My eyelids were getting heavy…
It was about 1am. Night watch, a stunning calm night, phosphorescence glittering in our wake, and the blinking distant light of Cape Campbell in the distance. I was motor sailing Wildwood on our (almost) annual pilgrimage 183 miles north from Lyttelton Harbour to the Marlborough Sounds for the summer holidays.
We were travelling in convoy with our friends on Flying Machine. They were about five miles behind having given us an hour and a half leading Mark Foy start about 20 hours earlier.
“Doodoloo” my phone springs to life. Its Craig on board Flying Machine for an update on our position. (Its not like we are racing – right?!)
He and Mike are on watch. Mike is reading “Fatal Storm” by red torch light, a book that Craig commented was best read while curled up safely ashore. I had to agree.
Texting was a welcome distraction, waking me up, but made me veer all over the place – hand steering in these conditions gives me something to do and keeps me awake, but with a non-functioning compass light it makes things a bit more challenging staying on course. Thank goodness I wasn’t on the road! (is texting while sailing illegal yet?)
So anyway Craig suggested that to keep ourselves awake we should write limericks.
Where he got that idea from I have no idea, but – brilliant!
He came up with the first line:
“There once was a man from Dunsandel”
(Which for those of you who don’t live in Canterbury – is a small town just out of Christchurch on State Highway One, and its got a pie shop – and thats about it.)
So then it was my turn to come up with the next line:
“Who loved to go out in his Jandals”
(Jandals – for those of my readers who aren’t from New Zealand – Jandals are flip flops, or thongs or those rubber shoes that you wear on your feet… you got it?)
“His Jandals were huge
Much stranger than use”**
(**pronounced as in the abbreviated version of “usual” – uge)
And then I got to finish off with:
“They were almost impossible to handle!”
As I am writing this post and having to explain every line of the poem, I am kind of thinking that perhaps these limericks were really entertaining for us, but perhaps not quite so interesting and funny for everyone else…? Anyway you decide if you want to read on or not… here was the next one…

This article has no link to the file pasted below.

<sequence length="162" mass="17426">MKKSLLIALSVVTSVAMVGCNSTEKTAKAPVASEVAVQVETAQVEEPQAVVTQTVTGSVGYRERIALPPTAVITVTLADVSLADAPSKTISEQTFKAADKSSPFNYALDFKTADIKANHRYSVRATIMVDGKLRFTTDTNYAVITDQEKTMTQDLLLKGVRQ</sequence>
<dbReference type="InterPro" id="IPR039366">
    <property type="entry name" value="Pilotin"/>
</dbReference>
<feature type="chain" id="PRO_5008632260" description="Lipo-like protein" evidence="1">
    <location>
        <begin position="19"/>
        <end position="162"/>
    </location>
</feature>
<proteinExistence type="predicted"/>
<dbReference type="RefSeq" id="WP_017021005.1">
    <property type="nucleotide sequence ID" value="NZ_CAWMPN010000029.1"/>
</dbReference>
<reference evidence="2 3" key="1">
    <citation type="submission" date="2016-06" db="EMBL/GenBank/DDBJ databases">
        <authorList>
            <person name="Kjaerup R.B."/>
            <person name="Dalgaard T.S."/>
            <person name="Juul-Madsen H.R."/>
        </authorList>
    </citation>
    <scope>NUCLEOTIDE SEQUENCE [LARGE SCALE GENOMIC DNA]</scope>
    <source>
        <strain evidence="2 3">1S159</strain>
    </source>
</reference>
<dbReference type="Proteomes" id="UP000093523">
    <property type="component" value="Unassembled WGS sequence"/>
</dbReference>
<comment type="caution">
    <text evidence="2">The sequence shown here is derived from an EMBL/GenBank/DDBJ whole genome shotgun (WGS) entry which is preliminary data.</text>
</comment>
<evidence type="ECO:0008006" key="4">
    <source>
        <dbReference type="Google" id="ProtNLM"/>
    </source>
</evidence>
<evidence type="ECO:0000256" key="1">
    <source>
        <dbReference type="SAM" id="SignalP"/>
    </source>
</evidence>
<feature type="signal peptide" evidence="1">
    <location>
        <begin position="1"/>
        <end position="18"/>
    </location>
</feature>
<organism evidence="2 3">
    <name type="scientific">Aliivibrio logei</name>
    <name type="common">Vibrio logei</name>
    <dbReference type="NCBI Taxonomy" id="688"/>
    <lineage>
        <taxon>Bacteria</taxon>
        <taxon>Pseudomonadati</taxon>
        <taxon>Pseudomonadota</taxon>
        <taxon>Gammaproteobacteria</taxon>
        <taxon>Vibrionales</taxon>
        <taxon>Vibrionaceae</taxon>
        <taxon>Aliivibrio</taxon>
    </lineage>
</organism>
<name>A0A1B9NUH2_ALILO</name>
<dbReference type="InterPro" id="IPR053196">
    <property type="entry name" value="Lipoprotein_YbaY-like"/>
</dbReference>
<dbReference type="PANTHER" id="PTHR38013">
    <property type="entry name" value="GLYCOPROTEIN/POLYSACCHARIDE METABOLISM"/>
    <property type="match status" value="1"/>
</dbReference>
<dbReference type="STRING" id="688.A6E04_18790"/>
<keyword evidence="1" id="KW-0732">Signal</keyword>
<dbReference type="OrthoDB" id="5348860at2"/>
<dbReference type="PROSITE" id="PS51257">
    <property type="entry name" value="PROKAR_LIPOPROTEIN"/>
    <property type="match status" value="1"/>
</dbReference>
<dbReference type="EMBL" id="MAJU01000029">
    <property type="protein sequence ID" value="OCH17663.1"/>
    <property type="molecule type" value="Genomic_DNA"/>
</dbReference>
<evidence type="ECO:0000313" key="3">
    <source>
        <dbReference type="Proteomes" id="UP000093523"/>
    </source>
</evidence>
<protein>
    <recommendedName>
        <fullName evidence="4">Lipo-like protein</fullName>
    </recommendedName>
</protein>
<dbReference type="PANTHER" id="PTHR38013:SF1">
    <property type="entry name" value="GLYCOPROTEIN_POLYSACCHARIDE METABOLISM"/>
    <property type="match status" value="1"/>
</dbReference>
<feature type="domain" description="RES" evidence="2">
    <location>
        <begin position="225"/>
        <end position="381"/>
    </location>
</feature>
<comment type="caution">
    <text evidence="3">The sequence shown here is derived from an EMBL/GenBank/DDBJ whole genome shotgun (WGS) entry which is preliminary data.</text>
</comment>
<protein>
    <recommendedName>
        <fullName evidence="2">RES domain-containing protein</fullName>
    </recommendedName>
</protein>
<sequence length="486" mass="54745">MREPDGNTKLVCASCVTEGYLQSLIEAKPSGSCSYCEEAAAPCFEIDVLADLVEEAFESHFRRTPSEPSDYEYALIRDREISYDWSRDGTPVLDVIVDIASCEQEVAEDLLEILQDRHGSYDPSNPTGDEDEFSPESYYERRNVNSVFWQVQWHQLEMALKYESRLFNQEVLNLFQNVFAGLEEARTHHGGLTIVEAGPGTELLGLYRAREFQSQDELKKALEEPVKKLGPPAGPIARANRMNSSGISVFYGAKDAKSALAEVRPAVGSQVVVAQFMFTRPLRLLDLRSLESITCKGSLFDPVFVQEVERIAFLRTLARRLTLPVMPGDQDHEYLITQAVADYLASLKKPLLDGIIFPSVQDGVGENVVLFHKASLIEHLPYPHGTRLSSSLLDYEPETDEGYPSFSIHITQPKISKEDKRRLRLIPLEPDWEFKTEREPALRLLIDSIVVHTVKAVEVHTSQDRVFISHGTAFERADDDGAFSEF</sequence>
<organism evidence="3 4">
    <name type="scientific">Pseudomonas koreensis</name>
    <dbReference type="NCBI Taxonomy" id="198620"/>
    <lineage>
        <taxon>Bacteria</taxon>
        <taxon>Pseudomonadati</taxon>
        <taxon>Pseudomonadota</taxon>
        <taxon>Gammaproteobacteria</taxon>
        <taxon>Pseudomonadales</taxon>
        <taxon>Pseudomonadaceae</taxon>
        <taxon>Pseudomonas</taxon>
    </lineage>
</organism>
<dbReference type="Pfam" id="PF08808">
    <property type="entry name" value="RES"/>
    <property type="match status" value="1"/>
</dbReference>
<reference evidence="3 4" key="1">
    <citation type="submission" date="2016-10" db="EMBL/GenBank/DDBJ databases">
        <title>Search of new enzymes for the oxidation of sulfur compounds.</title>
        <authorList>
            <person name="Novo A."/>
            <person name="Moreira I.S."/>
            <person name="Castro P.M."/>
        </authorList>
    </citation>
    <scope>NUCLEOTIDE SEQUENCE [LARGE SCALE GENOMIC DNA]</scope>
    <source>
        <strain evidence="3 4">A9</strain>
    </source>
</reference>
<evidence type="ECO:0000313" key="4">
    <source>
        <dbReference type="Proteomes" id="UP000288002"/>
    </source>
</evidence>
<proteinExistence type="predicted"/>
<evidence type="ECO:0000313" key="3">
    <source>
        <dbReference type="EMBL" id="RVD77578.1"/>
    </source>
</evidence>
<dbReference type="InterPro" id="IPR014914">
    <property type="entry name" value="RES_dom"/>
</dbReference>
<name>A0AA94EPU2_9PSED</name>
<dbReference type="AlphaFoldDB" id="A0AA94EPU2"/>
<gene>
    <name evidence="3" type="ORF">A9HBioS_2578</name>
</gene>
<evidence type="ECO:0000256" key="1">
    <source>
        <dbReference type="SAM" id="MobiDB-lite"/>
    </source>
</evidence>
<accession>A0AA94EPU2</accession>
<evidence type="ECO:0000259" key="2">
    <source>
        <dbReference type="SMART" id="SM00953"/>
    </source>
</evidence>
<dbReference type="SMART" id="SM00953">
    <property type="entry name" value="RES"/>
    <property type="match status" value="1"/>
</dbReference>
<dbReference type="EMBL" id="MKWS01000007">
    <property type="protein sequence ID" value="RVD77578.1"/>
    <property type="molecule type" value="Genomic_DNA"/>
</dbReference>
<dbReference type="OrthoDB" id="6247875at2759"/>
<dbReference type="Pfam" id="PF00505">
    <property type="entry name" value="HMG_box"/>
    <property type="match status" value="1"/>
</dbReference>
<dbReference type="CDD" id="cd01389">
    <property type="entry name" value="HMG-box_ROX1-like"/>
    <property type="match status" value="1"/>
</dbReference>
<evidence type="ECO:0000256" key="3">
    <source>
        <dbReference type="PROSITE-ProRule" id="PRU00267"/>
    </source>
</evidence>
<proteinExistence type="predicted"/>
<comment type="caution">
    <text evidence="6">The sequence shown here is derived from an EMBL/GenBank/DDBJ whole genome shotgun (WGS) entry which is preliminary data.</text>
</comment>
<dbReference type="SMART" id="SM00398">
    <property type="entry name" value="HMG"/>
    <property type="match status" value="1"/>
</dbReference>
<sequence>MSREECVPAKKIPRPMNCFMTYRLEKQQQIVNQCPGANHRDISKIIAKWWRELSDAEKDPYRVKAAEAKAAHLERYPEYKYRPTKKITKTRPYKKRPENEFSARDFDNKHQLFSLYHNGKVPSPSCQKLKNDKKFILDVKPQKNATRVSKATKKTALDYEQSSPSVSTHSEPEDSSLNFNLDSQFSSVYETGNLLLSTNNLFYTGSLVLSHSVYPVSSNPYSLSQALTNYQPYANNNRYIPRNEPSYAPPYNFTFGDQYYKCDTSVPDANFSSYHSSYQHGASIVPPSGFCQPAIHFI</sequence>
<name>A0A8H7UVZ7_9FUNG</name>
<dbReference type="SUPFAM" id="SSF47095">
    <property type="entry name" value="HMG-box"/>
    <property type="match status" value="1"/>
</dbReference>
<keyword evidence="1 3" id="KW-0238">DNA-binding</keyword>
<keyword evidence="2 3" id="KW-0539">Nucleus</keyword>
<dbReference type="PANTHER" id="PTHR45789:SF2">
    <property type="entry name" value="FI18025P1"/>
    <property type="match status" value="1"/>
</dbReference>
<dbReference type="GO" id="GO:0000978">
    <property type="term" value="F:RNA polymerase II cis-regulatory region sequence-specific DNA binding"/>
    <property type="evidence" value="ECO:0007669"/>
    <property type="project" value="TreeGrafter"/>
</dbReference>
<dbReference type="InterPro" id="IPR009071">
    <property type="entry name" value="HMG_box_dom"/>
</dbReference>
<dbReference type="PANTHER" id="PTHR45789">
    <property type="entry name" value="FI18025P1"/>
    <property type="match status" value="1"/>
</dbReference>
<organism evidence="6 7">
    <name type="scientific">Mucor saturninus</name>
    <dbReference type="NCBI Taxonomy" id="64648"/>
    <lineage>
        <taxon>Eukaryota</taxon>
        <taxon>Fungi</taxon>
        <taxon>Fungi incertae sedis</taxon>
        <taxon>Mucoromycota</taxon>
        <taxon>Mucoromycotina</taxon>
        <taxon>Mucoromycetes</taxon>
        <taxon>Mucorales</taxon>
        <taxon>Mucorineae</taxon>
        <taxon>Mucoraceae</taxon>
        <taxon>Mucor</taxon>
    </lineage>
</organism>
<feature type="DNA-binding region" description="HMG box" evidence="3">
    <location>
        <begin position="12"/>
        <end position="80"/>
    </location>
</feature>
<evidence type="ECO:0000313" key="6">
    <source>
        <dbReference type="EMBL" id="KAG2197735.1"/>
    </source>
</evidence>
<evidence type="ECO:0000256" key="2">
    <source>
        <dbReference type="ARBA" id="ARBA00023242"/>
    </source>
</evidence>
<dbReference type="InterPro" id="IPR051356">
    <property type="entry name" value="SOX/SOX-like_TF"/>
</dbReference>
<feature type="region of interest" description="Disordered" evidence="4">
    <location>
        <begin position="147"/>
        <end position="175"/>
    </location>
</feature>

There once was a small yacht called Wildy
She was gorgeous and so lovely inside she
She sailed through Cook Strait
It was getting quite late!
Her skipper was glad of her she wee!
You’ll have to read the post about She Wee’s if you don’t understand what that one is all about!
Have you heard of the yacht Flying Machine?
She really is a sight to be seen!
How will you know
How fast she can go
Unless her bum is kept particularly clean!
Craig had very kindly donned his SCUBA gear and cleaned both Wildwood & Flying Machine’s bottoms in preparation for the voyage north.
So all that poetry had taken us about an hour and then it was time for me to go to bed. Kyra was coming on watch and I was really keen for some sleep.
After a lovely long snooze I was back up again for my sunrise watch, while the tide changed and our speed over ground just about ground to a halt.
I text Craig:
The current is currently quite currenty
Its slowing us down quite alarmingly
Two small boats in Cook Strait
Cake for breakfast is quite great
And it feels like the sun is smiling at me!
As we approached the entrance to Tory Channel, I noted that we hadn’t seen any shipping across the Strait at all. This worried me. Given I was almost run over by a ferry the last time I went through this very narrow channel which has about 7 kts of current at full flow. I swear my grey hair has been caused by this area of water…
So for our final limerick:
There once was a flotilla of ferries
Who thought it would be kinda merry
To hide and await
Two small boats in Cook Strait
And sneak up and give them a scarie
If Craig was using the poetry as a way of catching up on us, it had definitely worked. But we still managed to cross through the entrance to Tory Channel a boat length ahead. Its not often that we beat this speedy racing boat in any kind of race, (even with a head start) and I expect its the first time that a limerick has nearly won a yacht race – but as far as tactics and entertainment go, I can highly recommend it!
Thanks to my crew Justin & Kyra
For much more fabulous poetry afloat, check out my friend Beach Poet Bob. Bob’s love of poetry, and Craig’s limerick inspiration on this voyage has inspired me to bring a bit more poetry in to my sailing.
If you’ve got any limerick lines – or complete poems to share – please add them in the comments below!
Thank you for the beautiful photo Jesse Riddell